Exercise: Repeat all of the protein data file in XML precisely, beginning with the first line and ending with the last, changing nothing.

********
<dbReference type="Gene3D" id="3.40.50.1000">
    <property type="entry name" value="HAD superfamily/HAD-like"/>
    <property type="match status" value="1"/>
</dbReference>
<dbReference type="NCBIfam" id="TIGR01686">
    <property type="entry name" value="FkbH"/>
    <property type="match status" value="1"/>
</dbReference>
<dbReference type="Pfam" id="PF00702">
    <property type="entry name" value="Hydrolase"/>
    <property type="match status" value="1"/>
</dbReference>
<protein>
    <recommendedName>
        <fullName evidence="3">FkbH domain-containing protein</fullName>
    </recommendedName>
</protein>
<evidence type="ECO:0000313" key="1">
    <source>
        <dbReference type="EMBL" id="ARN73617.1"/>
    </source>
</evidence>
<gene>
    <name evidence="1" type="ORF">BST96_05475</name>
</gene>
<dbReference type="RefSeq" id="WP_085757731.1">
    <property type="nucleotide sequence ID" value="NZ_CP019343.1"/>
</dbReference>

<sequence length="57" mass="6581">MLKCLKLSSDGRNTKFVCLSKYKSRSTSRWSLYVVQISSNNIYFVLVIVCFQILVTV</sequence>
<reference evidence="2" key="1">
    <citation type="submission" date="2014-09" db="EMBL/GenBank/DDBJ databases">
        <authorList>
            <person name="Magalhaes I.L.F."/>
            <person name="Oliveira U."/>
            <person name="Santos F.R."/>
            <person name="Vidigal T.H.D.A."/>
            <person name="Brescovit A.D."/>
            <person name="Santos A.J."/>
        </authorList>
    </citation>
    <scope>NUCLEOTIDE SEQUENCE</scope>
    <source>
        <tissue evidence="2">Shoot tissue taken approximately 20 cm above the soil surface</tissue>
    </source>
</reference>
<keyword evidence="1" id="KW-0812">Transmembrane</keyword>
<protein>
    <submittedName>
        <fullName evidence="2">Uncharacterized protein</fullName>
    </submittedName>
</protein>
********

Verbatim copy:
<dbReference type="Gene3D" id="3.40.50.1000">
    <property type="entry name" value="HAD superfamily/HAD-like"/>
    <property type="match status" value="1"/>
</dbReference>
<dbReference type="NCBIfam" id="TIGR01686">
    <property type="entry name" value="FkbH"/>
    <property type="match status" value="1"/>
</dbReference>
<dbReference type="Pfam" id="PF00702">
    <property type="entry name" value="Hydrolase"/>
    <property type="match status" value="1"/>
</dbReference>
<protein>
    <recommendedName>
        <fullName evidence="3">FkbH domain-containing protein</fullName>
    </recommendedName>
</protein>
<evidence type="ECO:0000313" key="1">
    <source>
        <dbReference type="EMBL" id="ARN73617.1"/>
    </source>
</evidence>
<gene>
    <name evidence="1" type="ORF">BST96_05475</name>
</gene>
<dbReference type="RefSeq" id="WP_085757731.1">
    <property type="nucleotide sequence ID" value="NZ_CP019343.1"/>
</dbReference>

<sequence length="57" mass="6581">MLKCLKLSSDGRNTKFVCLSKYKSRSTSRWSLYVVQISSNNIYFVLVIVCFQILVTV</sequence>
<reference evidence="2" key="1">
    <citation type="submission" date="2014-09" db="EMBL/GenBank/DDBJ databases">
        <authorList>
            <person name="Magalhaes I.L.F."/>
            <person name="Oliveira U."/>
            <person name="Santos F.R."/>
            <person name="Vidigal T.H.D.A."/>
            <person name="Brescovit A.D."/>
            <person name="Santos A.J."/>
        </authorList>
    </citation>
    <scope>NUCLEOTIDE SEQUENCE</scope>
    <source>
        <tissue evidence="2">Shoot tissue taken approximately 20 cm above the soil surface</tissue>
    </source>
</reference>
<keyword evidence="1" id="KW-0812">Transmembrane</keyword>
<protein>
    <submittedName>
        <fullName evidence="2">Uncharacterized protein</fullName>
    </submittedName>
</protein>